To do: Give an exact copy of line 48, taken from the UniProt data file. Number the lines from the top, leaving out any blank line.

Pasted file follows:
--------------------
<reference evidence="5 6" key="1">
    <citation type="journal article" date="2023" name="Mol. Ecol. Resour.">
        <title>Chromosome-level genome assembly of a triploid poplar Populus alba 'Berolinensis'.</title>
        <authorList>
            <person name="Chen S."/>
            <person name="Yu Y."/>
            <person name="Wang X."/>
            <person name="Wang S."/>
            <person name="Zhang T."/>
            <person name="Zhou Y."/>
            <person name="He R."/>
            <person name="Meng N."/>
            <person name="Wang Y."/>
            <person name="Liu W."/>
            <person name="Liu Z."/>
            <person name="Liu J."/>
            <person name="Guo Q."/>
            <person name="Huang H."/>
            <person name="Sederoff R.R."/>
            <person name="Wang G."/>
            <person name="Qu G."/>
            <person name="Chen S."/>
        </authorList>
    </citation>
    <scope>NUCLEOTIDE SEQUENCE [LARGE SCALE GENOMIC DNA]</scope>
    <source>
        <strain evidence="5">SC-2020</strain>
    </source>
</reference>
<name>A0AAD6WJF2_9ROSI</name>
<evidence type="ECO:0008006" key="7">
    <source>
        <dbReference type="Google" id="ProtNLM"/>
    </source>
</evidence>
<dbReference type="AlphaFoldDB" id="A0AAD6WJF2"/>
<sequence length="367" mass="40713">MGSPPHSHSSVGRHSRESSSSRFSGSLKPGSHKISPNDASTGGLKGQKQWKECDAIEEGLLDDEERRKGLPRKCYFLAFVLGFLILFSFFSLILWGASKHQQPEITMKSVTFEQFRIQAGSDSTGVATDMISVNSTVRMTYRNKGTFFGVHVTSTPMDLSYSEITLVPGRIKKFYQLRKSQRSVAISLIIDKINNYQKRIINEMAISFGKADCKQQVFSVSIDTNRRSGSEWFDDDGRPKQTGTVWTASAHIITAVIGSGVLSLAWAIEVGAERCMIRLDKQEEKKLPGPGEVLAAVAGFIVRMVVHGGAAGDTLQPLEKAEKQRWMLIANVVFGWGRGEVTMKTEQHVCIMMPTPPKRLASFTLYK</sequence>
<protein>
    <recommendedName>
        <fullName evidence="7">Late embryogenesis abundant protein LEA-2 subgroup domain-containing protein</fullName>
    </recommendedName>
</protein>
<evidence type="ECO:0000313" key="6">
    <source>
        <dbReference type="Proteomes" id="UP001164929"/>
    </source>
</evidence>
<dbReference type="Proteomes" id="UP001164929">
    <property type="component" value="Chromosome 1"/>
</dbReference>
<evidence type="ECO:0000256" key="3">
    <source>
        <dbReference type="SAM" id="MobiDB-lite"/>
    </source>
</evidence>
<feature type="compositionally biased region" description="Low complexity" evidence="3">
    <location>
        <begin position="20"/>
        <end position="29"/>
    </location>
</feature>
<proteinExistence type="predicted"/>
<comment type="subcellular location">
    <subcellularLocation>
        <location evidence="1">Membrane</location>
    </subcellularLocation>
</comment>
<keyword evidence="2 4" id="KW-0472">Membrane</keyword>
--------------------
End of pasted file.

<dbReference type="Proteomes" id="UP001164929">